A high-stakes game of oil diplomacy pits Saudi Arabia against long-time ally Abu Dhabi. And the result of their fight will shape not just the price of oil for the next year, but the future of the global energy industry.
The United Arab Emirates blocked on Friday an OPEC+ deal that cartel leaders Russia and Saudi Arabia hashed out to increase output, demanding better terms for itself. After two days of bitter talks, and with the UAE the only holdout, ministers halted negotiations until Monday, leaving markets in limbo as oil continued its inflationary surge above $75 a barrel.
Abu Dhabi is forcing its allies into a difficult position: accept its demands, or risk unraveling the OPEC+ alliance. Failure to reach a deal would squeeze an already tight market, potentially sending crude prices sharply higher. But a more dramatic scenario is also in play -- OPEC+ unity may break down entirely, risking a free-for-all that would crash prices in a repeat of the crisis last year.
As in all negotiations, there may be an element of bluff. Late last year, Abu Dhabi even floated the idea of leaving OPEC. While this time the UAE hasn't repeated the threat, no one even at the heart of the talks is sure what could happen if negotiations fail on Monday.
An exit would almost certainly trigger a price war -- and in that scenario everyone loses. The bluff is to show your country is ready to take the pain better than the others.
But there's also a more subtle poker game playing out, and in that hand, the UAE has some cards. The country wants to pump more oil after spending billions to increase production capacity. At some point, the others in the alliance will probably have to recognize Abu Dhabi's new status, redrawing the terms of engagement to allow it to pump more.
"The UAE will push hard at this juncture to use this meeting to get their excess capacity recognized and brought back online," said Roger Diwan, oil analyst at consultant IHS Markit Ltd. "Compromise exists, but it is just how they bring their capacity, not if."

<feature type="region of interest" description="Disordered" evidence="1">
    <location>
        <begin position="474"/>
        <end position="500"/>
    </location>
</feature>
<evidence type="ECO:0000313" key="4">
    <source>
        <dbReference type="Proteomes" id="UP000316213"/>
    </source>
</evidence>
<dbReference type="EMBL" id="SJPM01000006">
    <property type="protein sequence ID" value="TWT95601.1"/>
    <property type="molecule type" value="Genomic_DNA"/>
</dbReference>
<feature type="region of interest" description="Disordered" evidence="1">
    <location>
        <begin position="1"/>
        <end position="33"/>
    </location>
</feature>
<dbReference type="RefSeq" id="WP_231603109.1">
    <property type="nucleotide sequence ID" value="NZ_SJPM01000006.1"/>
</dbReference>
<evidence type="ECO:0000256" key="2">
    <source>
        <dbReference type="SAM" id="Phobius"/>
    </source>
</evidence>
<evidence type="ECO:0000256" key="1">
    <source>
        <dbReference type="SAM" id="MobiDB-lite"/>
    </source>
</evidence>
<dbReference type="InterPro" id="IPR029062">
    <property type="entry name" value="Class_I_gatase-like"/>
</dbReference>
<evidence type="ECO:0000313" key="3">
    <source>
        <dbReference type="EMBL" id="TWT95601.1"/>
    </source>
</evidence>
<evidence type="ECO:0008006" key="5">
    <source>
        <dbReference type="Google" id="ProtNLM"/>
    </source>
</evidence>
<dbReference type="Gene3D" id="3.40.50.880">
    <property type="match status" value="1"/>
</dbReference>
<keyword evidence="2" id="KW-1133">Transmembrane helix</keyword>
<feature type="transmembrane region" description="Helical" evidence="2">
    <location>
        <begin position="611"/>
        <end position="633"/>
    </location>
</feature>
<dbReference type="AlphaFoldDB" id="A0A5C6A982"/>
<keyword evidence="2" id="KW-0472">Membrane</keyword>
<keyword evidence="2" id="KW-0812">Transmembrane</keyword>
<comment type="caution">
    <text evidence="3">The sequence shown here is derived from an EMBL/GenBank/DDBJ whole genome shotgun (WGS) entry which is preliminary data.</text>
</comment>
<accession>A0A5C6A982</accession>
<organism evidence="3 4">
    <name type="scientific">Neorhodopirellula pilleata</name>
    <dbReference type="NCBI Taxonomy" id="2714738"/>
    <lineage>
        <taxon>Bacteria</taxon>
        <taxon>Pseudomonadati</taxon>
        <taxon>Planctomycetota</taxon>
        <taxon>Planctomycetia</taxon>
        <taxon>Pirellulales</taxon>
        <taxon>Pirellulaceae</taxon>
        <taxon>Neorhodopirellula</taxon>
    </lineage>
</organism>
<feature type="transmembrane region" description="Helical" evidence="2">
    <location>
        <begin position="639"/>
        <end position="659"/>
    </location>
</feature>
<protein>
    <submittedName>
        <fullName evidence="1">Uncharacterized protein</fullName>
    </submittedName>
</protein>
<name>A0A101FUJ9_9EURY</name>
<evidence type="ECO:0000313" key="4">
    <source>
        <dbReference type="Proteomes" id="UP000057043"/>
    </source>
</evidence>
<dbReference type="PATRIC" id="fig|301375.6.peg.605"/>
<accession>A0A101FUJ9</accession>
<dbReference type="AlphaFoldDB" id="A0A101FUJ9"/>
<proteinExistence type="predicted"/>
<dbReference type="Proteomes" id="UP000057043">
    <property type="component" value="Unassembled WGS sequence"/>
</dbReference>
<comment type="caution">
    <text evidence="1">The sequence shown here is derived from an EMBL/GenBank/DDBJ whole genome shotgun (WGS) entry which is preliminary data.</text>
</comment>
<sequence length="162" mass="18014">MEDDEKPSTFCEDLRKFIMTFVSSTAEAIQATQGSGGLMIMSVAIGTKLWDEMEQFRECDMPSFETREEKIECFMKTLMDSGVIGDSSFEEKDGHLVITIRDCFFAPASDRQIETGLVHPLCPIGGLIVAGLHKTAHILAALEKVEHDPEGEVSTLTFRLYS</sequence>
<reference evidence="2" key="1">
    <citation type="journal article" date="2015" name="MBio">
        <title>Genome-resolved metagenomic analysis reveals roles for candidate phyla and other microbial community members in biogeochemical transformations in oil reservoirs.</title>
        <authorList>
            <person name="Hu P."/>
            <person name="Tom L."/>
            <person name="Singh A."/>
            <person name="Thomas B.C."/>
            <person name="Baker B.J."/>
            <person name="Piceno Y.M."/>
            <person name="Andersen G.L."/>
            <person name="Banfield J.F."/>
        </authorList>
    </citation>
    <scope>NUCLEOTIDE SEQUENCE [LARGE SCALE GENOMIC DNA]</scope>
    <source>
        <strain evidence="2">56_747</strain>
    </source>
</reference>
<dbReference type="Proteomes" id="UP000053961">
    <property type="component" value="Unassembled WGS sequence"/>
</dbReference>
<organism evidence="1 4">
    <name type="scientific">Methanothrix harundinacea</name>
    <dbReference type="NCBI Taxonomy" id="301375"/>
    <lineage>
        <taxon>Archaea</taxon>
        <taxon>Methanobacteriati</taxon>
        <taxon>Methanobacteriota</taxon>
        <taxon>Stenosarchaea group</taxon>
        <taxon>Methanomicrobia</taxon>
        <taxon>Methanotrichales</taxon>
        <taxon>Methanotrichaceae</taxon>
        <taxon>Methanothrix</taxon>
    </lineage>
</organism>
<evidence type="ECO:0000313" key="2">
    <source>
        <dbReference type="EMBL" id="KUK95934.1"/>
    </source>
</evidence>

At the center of the dispute is a word key to OPEC+ output agreements: baselines. Each country measures its production cuts or increases against a baseline. The higher that number, the more a country will be allowed to pump. The UAE says its current level, set at about 3.2 million barrels a day in April 2020, is too low, and says it should be 3.8 million.
"This was an inevitable fight," said Ben Cahill, a senior fellow at the Center for Strategic and International Studies in Washington. "The differences are real and the UAE will continue to make noise until it achieves a higher baseline."
The current OPEC+ production deal ends in April 2022, when every country will be able to re-negotiate its baseline. But now Saudi Arabia and Russia, with the support of everyone else at OPEC+, want to extend the agreement to the end of next year. The UAE has rejected the idea of extending the broader accord unless its baseline is changed, effectively killing the proposal negotiated by Moscow and Riyadh.